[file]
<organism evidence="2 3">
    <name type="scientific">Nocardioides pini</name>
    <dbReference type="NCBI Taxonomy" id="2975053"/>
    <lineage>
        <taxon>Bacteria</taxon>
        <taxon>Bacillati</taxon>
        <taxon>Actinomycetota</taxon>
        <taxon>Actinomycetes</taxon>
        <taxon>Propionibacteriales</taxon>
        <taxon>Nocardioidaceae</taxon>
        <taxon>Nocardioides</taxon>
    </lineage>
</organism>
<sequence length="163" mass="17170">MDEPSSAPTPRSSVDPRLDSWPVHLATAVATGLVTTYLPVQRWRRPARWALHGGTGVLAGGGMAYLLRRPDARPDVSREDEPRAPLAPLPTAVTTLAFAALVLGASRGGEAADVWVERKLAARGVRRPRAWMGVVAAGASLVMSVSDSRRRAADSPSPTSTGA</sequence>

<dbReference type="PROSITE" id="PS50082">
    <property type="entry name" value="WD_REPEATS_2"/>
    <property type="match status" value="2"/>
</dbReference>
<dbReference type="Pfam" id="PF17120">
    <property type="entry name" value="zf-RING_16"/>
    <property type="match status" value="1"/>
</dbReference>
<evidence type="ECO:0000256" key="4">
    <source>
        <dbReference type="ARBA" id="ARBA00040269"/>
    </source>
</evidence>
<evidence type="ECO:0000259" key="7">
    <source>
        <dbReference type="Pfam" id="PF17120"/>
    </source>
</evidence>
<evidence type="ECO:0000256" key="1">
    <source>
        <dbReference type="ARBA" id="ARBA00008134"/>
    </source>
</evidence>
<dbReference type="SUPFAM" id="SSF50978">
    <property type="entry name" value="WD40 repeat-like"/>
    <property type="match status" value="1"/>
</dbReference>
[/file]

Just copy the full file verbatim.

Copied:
<organism evidence="2 3">
    <name type="scientific">Nocardioides pini</name>
    <dbReference type="NCBI Taxonomy" id="2975053"/>
    <lineage>
        <taxon>Bacteria</taxon>
        <taxon>Bacillati</taxon>
        <taxon>Actinomycetota</taxon>
        <taxon>Actinomycetes</taxon>
        <taxon>Propionibacteriales</taxon>
        <taxon>Nocardioidaceae</taxon>
        <taxon>Nocardioides</taxon>
    </lineage>
</organism>
<sequence length="163" mass="17170">MDEPSSAPTPRSSVDPRLDSWPVHLATAVATGLVTTYLPVQRWRRPARWALHGGTGVLAGGGMAYLLRRPDARPDVSREDEPRAPLAPLPTAVTTLAFAALVLGASRGGEAADVWVERKLAARGVRRPRAWMGVVAAGASLVMSVSDSRRRAADSPSPTSTGA</sequence>

<dbReference type="PROSITE" id="PS50082">
    <property type="entry name" value="WD_REPEATS_2"/>
    <property type="match status" value="2"/>
</dbReference>
<dbReference type="Pfam" id="PF17120">
    <property type="entry name" value="zf-RING_16"/>
    <property type="match status" value="1"/>
</dbReference>
<evidence type="ECO:0000256" key="4">
    <source>
        <dbReference type="ARBA" id="ARBA00040269"/>
    </source>
</evidence>
<evidence type="ECO:0000259" key="7">
    <source>
        <dbReference type="Pfam" id="PF17120"/>
    </source>
</evidence>
<evidence type="ECO:0000256" key="1">
    <source>
        <dbReference type="ARBA" id="ARBA00008134"/>
    </source>
</evidence>
<dbReference type="SUPFAM" id="SSF50978">
    <property type="entry name" value="WD40 repeat-like"/>
    <property type="match status" value="1"/>
</dbReference>